only one canoe capsized (the only one during the program)....of
course, it was ours!  The only casualty (other than our dignity -
which we have very little of anyway) was a soggy lunch.  Our
clothes got wet, and our shoes got muddy, but the guides were
there right away, got our canoe right side up, emptied of water,
got us back in the boat, and we were on our way again.  It was
warm, so no hypothermia problem.

Thursday - the Weeki Wachee - a lovely river.  This trip began at
the Weeki Wachee Spring, and went almost to where the river flows
into the ocean.  It's a lovely, faster-flowing, crystal clear
river.  More open, and easier to paddle - just had to watch the
turns and not let the current sweep you into the bushes.  We
stopped for lunch and got to go swimming at a nice beach area.

Each evening, we had short programs about the rivers, birds and
wildlife, the history of Florida before the arrival of the

UU in the Pines is a Unitarian-Universalist Retreat Center, and is
quite spartan.   Our accommodations were in a dormitory like
setting.  In our building were the 5 couples in the group.  We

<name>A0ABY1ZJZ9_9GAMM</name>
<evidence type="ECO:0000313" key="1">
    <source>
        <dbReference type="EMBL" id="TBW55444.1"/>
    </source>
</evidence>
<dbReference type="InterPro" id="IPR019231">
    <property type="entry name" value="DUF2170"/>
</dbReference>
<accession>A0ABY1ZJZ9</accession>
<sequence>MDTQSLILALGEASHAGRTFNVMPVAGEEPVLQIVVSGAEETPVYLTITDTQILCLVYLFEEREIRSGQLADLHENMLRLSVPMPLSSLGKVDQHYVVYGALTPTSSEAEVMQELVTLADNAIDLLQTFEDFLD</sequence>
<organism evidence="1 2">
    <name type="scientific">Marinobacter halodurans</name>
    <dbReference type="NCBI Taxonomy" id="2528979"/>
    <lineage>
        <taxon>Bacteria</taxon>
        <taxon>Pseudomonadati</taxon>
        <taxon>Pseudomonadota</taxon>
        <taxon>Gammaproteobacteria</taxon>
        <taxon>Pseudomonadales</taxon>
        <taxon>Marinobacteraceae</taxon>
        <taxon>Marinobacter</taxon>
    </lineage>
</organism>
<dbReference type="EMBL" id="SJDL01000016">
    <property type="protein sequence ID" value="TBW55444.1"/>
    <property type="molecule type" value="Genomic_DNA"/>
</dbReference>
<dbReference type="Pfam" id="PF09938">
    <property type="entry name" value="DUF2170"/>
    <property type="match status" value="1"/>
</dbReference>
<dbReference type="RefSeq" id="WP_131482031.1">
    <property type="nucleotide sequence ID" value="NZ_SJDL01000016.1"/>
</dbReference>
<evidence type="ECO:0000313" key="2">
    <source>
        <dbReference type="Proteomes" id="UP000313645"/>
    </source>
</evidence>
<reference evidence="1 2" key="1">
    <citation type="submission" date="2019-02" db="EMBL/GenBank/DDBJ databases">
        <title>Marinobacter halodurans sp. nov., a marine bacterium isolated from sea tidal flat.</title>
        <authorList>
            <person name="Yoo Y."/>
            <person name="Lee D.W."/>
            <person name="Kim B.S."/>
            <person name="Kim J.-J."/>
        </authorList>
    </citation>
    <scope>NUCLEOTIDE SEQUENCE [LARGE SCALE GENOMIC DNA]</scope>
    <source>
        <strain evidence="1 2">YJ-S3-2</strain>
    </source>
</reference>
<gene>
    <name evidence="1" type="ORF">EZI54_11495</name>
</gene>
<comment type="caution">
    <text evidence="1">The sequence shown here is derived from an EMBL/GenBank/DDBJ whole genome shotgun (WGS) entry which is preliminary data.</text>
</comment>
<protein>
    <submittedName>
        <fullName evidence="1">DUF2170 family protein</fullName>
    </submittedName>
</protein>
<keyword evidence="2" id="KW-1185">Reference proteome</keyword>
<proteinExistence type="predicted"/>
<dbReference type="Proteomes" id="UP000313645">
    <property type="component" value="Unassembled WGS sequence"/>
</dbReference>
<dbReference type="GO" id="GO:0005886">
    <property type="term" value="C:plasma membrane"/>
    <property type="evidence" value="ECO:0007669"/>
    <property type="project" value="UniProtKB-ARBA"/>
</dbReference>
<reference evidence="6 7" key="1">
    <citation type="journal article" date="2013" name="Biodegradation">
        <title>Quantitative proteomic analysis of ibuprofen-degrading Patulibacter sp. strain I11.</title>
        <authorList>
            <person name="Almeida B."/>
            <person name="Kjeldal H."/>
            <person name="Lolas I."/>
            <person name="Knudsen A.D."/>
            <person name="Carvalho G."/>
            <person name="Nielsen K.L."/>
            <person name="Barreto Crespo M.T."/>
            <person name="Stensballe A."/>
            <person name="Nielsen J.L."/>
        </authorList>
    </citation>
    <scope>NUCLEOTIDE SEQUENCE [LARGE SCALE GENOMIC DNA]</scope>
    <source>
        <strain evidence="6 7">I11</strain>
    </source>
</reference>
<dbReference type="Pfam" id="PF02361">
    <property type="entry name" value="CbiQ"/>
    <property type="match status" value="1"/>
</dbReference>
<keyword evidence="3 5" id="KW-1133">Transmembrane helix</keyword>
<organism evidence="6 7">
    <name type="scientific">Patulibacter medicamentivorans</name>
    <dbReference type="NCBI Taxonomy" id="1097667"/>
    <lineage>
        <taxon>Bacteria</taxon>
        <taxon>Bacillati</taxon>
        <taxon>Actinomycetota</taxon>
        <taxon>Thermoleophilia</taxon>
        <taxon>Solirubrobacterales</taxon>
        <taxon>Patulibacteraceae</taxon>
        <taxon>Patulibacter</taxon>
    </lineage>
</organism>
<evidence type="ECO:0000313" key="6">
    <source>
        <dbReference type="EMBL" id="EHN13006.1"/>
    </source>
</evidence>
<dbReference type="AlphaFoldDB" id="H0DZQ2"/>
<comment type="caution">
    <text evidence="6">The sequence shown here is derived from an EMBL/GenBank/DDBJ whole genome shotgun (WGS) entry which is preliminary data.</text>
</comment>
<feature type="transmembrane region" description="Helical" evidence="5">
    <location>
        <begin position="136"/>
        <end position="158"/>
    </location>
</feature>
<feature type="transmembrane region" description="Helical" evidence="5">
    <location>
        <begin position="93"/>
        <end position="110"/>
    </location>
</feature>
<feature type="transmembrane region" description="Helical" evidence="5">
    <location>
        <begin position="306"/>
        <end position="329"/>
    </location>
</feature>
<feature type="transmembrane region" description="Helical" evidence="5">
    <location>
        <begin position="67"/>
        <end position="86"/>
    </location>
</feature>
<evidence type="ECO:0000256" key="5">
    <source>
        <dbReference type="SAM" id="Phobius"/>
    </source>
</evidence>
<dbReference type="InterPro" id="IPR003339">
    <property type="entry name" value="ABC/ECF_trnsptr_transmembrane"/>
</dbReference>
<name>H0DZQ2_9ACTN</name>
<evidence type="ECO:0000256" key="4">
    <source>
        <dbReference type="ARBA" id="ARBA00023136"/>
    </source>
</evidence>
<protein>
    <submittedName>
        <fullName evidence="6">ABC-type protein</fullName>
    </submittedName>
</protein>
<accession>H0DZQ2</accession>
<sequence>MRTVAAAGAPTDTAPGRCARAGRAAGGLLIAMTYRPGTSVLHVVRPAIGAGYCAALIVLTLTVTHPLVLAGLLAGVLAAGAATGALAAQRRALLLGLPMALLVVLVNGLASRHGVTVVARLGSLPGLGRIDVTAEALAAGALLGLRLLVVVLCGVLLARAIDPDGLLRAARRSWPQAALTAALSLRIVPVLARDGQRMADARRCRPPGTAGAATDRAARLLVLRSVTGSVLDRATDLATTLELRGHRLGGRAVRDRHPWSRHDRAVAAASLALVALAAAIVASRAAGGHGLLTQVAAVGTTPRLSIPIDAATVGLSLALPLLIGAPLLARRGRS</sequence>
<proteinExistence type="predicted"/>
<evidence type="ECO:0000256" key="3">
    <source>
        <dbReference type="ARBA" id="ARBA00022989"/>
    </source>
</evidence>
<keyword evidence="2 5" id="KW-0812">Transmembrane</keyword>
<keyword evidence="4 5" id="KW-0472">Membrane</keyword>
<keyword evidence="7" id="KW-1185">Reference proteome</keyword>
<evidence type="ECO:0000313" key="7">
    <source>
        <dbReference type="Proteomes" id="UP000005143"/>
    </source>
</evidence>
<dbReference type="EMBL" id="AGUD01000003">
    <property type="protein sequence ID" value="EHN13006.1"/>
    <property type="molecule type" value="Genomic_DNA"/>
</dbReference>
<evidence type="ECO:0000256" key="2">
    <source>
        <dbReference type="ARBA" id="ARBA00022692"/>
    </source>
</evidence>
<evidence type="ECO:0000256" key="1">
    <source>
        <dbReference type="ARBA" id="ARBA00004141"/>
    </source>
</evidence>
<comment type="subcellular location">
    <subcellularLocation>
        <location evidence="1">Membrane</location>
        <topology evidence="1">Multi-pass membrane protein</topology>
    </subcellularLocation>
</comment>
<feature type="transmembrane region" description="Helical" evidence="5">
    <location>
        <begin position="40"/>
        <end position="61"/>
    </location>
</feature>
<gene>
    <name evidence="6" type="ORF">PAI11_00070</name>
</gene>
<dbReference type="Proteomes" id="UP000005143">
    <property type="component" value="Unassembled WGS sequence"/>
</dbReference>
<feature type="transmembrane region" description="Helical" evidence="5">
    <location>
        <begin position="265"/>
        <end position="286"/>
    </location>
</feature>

each had our own room, with twin beds (which we made ourselves),
dresser, desk, 2 chairs, small hanging space, and we were given
bedding and towels.  The 10 of us shared two bathrooms across the
hall.  The five singles in the group were in another building, and
I didn't see their rooms.  It worked okay, but was certainly not
luxurious.  As is usual with Elderhostel, the food was plentiful,
tasty, and relatively plain.  Because of our small group, we were
served breakfast and supper buffet style, and we cleared our own
tables after meals.  Lunch fixings were put out so that we could
pack our own lunches for the day after breakfast.  We were asked
to strip our beds and take the bedding and towels to a central
location at the end of the program.

The maximum number in this program is 40, and we had 15 (their
minimum).  I'm glad we had the small number, and we got along
well.  We thoroughly enjoyed the program and the folks who led the
canoe trips and did the programs.  I am definitely not an
outdoors-y type person, but even I had a good time.  The only
thing we thought could have been handled better was to give about